Thursday, October 23, 2008

The Hooves Have It: Will Thoroughbreds Sink or Swim Over the New Surface at Santa Anita?

A horse trains over the hilly Pro-Ride covered training track at Lindsay Park Training Center in Australia. (Photo at

(NOTE TO EMAIL-SUBSCRIBER READERS: This blog post contains two video clips. To watch the videos, you will need to click here and read this post on the blog's web site.)

“Training on dirt, you know exactly where you are going into a race. Synthetics? They all seem to train well over it but they don’t all run well. So, it’s a question mark.” (Trainer Todd Pletcher earlier today)

"Sure, I guess it is good publicity if a horse wearing my shoes wins the Breeders Cup but right now I don't care if my horses win or lose. I just want them to all come home safely. None of us wants to see an injury in the Breeders Cup, or any race, but on Saturday, well, I can't wait until it's over. And they're all home safe and sound." (Horseshoe manufacturer)

If you haven't been following the Breeders Cup, here's the nutshell version (Readers: if you are already up to speed on the Breeders Cup, please skip past this recap): America's biggest race series has expanded to two days this year, culminating in the Breeders Cup Classic, where 2007 Horse of the Year and all-time leading money earner Curlin will face off against the best American horses left standing and some of the best horses that Ireland and England have to offer.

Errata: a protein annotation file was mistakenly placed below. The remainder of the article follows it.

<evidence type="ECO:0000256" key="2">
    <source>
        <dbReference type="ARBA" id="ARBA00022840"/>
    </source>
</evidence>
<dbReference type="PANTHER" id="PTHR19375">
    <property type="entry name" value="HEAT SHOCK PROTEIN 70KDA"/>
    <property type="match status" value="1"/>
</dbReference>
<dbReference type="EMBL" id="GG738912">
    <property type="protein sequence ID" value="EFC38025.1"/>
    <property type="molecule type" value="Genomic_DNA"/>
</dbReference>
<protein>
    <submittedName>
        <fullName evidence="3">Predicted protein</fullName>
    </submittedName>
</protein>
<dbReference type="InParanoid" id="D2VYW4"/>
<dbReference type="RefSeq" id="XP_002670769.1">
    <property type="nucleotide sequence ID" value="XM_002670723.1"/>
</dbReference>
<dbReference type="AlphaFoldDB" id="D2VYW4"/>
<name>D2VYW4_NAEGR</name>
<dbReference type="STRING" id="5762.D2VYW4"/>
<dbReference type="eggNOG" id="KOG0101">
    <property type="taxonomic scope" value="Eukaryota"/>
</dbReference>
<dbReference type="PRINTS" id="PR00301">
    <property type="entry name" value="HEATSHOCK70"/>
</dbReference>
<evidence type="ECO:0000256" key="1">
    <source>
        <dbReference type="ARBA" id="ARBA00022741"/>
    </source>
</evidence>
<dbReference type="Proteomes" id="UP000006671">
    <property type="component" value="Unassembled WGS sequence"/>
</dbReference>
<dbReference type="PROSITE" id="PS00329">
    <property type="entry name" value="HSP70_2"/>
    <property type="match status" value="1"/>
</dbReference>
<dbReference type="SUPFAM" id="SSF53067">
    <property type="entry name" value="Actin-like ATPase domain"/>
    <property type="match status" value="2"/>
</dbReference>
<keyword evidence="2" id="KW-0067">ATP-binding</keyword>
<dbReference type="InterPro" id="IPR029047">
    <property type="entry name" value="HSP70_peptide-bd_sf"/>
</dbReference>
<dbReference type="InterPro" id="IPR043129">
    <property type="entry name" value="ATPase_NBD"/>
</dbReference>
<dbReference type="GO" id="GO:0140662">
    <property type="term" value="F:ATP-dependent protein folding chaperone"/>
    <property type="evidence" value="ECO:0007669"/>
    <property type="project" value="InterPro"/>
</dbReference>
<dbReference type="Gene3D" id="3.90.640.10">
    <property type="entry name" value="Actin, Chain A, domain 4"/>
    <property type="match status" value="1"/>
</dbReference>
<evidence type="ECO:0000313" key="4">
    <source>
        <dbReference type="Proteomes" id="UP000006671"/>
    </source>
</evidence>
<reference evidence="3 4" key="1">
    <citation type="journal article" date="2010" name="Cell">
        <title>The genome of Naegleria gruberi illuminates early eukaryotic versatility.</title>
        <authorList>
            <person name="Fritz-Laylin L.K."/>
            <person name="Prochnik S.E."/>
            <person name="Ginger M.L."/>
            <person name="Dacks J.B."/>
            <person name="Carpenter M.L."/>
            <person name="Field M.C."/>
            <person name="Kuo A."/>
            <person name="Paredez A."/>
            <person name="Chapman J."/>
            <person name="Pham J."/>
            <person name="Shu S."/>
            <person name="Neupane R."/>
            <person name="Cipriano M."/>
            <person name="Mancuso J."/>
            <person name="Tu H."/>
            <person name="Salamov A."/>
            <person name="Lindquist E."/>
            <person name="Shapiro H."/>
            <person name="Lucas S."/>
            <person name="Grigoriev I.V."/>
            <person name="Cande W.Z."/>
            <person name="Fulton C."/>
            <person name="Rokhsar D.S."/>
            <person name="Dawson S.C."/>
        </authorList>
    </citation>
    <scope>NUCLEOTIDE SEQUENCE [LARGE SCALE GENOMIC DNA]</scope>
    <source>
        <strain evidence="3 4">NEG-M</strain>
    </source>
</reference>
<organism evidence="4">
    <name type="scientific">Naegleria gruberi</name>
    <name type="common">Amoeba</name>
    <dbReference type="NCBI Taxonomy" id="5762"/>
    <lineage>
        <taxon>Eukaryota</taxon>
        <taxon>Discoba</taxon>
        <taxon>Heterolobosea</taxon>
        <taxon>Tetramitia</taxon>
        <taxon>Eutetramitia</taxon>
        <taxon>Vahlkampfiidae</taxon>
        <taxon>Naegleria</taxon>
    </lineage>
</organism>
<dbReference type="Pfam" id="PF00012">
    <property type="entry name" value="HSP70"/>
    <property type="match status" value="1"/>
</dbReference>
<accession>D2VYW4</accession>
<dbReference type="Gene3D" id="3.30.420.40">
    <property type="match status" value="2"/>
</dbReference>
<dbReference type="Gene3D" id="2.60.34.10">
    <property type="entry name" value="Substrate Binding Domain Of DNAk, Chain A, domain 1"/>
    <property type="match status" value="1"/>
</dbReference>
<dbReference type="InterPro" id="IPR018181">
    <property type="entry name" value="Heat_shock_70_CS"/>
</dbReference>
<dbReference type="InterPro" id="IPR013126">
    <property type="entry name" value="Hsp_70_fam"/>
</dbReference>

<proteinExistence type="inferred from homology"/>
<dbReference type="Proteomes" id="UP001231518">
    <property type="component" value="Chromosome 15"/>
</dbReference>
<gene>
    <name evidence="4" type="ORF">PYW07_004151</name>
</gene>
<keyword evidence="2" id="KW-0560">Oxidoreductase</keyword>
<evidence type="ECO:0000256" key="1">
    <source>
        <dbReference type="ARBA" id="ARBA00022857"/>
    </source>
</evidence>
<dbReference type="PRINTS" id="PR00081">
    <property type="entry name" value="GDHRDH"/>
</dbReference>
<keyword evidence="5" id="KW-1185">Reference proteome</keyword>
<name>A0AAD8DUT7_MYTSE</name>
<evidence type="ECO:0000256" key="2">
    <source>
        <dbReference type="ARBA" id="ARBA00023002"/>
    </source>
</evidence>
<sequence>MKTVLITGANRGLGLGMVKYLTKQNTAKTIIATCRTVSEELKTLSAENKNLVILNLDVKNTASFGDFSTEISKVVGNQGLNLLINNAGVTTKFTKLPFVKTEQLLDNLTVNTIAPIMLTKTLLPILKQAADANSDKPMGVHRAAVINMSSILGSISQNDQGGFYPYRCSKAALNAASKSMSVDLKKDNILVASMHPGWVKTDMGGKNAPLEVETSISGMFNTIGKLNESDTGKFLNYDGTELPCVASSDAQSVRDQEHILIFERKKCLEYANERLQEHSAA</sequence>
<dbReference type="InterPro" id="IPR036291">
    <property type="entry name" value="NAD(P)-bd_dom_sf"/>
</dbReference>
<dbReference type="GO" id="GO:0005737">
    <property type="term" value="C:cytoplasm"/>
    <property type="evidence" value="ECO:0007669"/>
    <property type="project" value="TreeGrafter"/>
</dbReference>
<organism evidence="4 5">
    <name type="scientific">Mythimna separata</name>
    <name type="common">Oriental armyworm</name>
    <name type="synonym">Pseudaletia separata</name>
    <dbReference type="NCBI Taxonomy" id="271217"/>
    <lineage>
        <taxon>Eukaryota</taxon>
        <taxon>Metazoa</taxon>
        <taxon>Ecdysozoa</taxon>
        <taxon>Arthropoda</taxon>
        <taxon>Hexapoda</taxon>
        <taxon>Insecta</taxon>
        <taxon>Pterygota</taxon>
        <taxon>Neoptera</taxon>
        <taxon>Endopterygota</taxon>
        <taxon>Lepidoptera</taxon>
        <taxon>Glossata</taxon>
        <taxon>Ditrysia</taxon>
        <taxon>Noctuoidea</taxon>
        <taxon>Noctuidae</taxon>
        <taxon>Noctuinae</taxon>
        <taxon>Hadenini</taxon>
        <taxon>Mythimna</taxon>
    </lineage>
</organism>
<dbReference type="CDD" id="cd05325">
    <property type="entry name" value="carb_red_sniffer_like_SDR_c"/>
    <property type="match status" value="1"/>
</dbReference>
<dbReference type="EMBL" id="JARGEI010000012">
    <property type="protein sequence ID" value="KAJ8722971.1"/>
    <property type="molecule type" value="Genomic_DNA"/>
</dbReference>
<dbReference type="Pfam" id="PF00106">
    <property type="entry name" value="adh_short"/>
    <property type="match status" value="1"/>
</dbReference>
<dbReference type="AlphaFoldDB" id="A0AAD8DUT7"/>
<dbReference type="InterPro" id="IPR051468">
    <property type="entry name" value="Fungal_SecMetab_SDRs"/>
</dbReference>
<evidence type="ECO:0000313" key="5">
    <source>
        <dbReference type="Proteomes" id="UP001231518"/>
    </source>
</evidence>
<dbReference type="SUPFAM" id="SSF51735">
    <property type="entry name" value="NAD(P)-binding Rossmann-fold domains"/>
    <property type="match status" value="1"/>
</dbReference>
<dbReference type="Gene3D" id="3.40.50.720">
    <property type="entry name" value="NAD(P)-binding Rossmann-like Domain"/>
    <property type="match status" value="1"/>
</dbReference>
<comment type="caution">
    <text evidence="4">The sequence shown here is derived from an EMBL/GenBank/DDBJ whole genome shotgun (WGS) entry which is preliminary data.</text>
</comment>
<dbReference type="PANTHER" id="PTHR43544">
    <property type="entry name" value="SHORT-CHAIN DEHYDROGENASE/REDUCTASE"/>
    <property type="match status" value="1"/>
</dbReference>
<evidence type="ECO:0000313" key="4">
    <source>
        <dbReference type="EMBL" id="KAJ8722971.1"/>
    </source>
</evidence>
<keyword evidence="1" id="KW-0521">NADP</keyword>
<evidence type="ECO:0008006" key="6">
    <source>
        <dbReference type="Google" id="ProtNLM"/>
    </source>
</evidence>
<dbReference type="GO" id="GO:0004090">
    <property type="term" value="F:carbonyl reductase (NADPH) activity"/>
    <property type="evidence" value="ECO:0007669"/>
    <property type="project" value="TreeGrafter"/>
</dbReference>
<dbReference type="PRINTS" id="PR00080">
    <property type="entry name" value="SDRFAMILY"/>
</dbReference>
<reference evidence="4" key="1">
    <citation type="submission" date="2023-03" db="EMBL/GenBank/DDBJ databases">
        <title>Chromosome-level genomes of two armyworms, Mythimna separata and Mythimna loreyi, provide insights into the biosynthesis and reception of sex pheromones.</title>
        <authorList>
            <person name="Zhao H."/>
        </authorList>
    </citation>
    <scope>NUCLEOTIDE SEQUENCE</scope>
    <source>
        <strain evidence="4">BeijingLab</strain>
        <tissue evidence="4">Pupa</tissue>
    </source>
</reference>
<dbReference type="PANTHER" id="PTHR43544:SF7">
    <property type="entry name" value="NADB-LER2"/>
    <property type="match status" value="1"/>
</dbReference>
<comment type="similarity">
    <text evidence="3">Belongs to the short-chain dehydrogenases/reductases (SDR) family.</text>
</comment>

Interest in the Classic was toned down several notches with the defection of Big Brown a few weeks ago, when a training mis-step ripped his heel and sent him to the Breeders Shed instead of the Breeders Cup.

The x factor in the Breeders Cup is that while the championship has been hosted at Santa Anita Racecourse outside Los Angeles, California in the past, this is the first time that it will be raced on an artificial surface. Santa Anita agreed to host the 2008 races years ago and installed an artificial surface last year, but had to rip it up and installed a different one in September of this year. The dark-colored Pro-Ride surface from Australia has not been raced on by most of the horses.

To make matters more interesting, most of the European horses have never raced on anything but grass. (And some Euro runners are entered in the turf races.) Classic entries HenrytheNavigator and Duke of Marmalade are running on a non-grass surface for the first time. The Euro excuse for poor performance over dirt in the past when running in the USA is that the horses hate having dirt kicked in their faces. And Pro Ride claims little to no kickback.

As Todd Pletcher says, horses all seem to train well over artificial tracks but they sometimes run differently than they would on dirt.

This video clip will give you an idea of how the hoof hits the surface; you can also see how dark the material is:

Colonel John and Tiago are two horses in the Classic who have won on an artificial surface; Japan's undefeated Casino Drive shipped in a month ago and ran in an allowance race in order to see how the undefeated colt did on the new track. (He won.)

According to the Pro-Ride web site, the new surface "has minimal kickback, provides greater hoof support and is the most consistent surface available." And, most interesting of all, it does not require watering.